Equine Protozal Myelitis (EPM) is one neurologic disease that can be difficult to diagnose. Without rapid veterinary intervention, the horse’s chances for recovery or even survival are at risk.
EPM is caused by two protozoan organisms that invade the nervous system. They are Sarcocystis neurona, which is the most common, and Neospora hughesi, a more sporadic cause. However, researchers found that nearly one-third of 5,200 healthy horses tested positive for Neospora hughesi.
Sarcosystis neurona needs an intermediary host before infection can be transmitted to a horse. Certain geographic areas are more likely to increase the risk of exposure based on the presence of specific host reservoir animals. The most significant reservoir for EPM is the opossum, although other animals eaten by opossums have been implicated in the transmission cycle. Those include raccoons, skunks, armadillos, sea otters, and cats. An opossum passes sporocysts in their feces, which then might contaminate a horse’s feed, pasture, or water to be ingested by the horse. From the intestines, the protozoa enter the bloodstream, cross the blood-brain barrier, and attack the central nervous system.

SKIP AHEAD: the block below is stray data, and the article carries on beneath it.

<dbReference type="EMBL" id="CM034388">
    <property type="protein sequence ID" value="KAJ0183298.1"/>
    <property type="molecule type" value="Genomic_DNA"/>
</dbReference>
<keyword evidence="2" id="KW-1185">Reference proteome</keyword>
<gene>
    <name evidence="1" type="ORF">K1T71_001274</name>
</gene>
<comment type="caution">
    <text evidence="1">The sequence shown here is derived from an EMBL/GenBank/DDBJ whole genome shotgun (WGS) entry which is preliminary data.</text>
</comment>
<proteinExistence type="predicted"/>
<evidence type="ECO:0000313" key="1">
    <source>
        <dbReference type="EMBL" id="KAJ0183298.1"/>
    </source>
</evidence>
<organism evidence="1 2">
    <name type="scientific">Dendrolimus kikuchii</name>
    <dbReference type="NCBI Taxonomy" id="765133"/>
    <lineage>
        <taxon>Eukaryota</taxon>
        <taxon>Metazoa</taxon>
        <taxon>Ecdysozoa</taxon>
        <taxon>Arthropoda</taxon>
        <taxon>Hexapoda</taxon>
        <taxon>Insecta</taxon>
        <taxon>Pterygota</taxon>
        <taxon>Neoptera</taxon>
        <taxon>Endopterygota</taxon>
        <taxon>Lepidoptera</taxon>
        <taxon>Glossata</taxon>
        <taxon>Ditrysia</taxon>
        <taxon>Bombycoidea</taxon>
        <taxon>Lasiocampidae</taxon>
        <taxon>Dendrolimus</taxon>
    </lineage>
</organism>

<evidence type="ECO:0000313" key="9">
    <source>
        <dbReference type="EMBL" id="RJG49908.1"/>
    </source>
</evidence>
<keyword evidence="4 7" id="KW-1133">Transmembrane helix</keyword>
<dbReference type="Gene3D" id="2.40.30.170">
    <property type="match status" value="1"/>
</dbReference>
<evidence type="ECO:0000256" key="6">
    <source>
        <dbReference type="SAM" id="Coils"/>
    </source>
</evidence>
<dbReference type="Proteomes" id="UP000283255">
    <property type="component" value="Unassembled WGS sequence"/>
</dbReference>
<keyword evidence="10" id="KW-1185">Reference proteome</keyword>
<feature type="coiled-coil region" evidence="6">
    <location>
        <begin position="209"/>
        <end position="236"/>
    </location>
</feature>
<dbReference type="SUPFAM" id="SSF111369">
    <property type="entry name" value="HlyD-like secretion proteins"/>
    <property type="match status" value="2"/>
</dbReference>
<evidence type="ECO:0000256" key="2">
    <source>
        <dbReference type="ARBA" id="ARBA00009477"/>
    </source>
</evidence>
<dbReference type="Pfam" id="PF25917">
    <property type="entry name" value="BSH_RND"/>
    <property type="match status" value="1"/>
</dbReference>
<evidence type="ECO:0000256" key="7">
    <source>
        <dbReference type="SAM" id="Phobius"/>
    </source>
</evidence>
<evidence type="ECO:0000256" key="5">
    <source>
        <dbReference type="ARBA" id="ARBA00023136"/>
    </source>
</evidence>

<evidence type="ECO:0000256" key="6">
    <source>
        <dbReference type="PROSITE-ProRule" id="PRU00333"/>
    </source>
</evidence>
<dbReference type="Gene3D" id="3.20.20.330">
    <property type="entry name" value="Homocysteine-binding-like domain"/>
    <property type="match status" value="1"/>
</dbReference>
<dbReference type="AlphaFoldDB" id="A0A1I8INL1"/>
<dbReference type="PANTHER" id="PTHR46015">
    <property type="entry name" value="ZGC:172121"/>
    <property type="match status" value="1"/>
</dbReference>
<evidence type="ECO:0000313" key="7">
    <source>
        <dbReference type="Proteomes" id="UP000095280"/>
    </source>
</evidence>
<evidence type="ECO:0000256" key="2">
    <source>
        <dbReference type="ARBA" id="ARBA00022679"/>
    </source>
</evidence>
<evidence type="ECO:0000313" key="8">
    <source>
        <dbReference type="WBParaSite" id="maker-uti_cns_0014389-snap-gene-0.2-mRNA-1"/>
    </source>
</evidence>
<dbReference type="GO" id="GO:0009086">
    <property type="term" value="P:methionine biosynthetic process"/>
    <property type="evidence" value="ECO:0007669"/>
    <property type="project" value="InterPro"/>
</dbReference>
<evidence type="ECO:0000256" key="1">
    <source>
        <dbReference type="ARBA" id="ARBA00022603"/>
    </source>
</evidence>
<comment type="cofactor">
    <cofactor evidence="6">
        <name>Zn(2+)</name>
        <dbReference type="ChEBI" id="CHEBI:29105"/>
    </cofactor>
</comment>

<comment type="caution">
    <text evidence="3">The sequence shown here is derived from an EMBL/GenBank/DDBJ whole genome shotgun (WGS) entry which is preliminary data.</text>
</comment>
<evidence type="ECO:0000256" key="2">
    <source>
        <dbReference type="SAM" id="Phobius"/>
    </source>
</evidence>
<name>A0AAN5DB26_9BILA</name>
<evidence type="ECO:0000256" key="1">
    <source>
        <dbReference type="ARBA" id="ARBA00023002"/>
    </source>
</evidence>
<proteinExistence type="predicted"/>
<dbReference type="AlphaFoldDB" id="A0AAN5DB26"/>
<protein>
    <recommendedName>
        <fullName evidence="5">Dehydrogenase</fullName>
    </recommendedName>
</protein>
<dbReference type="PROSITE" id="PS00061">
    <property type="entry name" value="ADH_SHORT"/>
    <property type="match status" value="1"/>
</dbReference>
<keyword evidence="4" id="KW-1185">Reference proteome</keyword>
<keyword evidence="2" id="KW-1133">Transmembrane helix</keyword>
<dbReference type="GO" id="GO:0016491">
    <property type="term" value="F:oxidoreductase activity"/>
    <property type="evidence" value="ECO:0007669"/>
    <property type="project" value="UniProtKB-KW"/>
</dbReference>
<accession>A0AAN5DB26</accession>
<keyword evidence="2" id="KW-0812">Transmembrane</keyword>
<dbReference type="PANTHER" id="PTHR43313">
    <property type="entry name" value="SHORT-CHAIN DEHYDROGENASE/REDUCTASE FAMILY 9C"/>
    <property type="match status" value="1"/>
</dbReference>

There is no transmission possible from horse to horse, and not all horses exposed to the protozoa will develop the disease, possibly due to host immune factors. Exposure might be identified with blood testing, but a positive blood test does not confirm that a horse has developed the neurologic disease. The blood test is useful only as a screening tool. If the blood test is negative, there is little likelihood that the horse has been exposed and not at all likely to be infected. If the blood test comes back positive, then further diagnostic testing of cerebral spinal fluid might be indicated when the horse is showing clinical signs. The titer of the cerebral spinal fluid is compared to the blood titer to determine a ratio that might then indicate active disease.
It is estimated that clinical disease from EPM occurs in only about 1% of horses exposed to the protozoal organisms.
By Nancy S. Loving, DVM